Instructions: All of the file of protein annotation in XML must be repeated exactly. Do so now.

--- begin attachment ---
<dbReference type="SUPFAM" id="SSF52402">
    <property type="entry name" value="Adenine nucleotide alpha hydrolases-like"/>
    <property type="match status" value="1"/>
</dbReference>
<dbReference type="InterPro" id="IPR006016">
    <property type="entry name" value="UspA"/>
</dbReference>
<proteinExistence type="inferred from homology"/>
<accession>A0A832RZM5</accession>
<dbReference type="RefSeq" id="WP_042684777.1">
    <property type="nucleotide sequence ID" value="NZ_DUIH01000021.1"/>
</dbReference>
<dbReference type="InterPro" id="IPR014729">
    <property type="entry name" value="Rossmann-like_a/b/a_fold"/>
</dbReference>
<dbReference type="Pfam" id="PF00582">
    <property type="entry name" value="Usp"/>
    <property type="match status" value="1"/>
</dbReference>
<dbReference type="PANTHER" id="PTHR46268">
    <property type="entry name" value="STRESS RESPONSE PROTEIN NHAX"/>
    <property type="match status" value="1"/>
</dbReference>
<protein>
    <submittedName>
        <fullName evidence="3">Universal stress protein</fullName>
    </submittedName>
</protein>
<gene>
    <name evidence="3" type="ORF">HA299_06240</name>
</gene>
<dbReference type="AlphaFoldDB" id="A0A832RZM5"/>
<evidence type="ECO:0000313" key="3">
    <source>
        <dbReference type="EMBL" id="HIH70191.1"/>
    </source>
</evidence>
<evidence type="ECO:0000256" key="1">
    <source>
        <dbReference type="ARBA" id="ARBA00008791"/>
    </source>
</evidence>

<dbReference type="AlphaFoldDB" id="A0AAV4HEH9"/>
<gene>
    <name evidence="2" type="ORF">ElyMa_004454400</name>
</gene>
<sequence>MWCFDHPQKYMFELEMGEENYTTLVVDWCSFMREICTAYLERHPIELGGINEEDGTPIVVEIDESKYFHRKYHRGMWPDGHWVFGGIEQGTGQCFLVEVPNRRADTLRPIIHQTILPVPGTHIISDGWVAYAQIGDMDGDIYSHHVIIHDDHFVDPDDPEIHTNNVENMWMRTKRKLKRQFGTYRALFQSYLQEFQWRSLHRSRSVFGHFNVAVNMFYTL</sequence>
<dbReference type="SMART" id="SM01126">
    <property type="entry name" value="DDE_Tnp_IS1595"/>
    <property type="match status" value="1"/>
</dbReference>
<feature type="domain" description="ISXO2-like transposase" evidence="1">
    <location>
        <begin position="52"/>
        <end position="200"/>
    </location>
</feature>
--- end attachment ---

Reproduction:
<dbReference type="SUPFAM" id="SSF52402">
    <property type="entry name" value="Adenine nucleotide alpha hydrolases-like"/>
    <property type="match status" value="1"/>
</dbReference>
<dbReference type="InterPro" id="IPR006016">
    <property type="entry name" value="UspA"/>
</dbReference>
<proteinExistence type="inferred from homology"/>
<accession>A0A832RZM5</accession>
<dbReference type="RefSeq" id="WP_042684777.1">
    <property type="nucleotide sequence ID" value="NZ_DUIH01000021.1"/>
</dbReference>
<dbReference type="InterPro" id="IPR014729">
    <property type="entry name" value="Rossmann-like_a/b/a_fold"/>
</dbReference>
<dbReference type="Pfam" id="PF00582">
    <property type="entry name" value="Usp"/>
    <property type="match status" value="1"/>
</dbReference>
<dbReference type="PANTHER" id="PTHR46268">
    <property type="entry name" value="STRESS RESPONSE PROTEIN NHAX"/>
    <property type="match status" value="1"/>
</dbReference>
<protein>
    <submittedName>
        <fullName evidence="3">Universal stress protein</fullName>
    </submittedName>
</protein>
<gene>
    <name evidence="3" type="ORF">HA299_06240</name>
</gene>
<dbReference type="AlphaFoldDB" id="A0A832RZM5"/>
<evidence type="ECO:0000313" key="3">
    <source>
        <dbReference type="EMBL" id="HIH70191.1"/>
    </source>
</evidence>
<evidence type="ECO:0000256" key="1">
    <source>
        <dbReference type="ARBA" id="ARBA00008791"/>
    </source>
</evidence>

<dbReference type="AlphaFoldDB" id="A0AAV4HEH9"/>
<gene>
    <name evidence="2" type="ORF">ElyMa_004454400</name>
</gene>
<sequence>MWCFDHPQKYMFELEMGEENYTTLVVDWCSFMREICTAYLERHPIELGGINEEDGTPIVVEIDESKYFHRKYHRGMWPDGHWVFGGIEQGTGQCFLVEVPNRRADTLRPIIHQTILPVPGTHIISDGWVAYAQIGDMDGDIYSHHVIIHDDHFVDPDDPEIHTNNVENMWMRTKRKLKRQFGTYRALFQSYLQEFQWRSLHRSRSVFGHFNVAVNMFYTL</sequence>
<dbReference type="SMART" id="SM01126">
    <property type="entry name" value="DDE_Tnp_IS1595"/>
    <property type="match status" value="1"/>
</dbReference>
<feature type="domain" description="ISXO2-like transposase" evidence="1">
    <location>
        <begin position="52"/>
        <end position="200"/>
    </location>
</feature>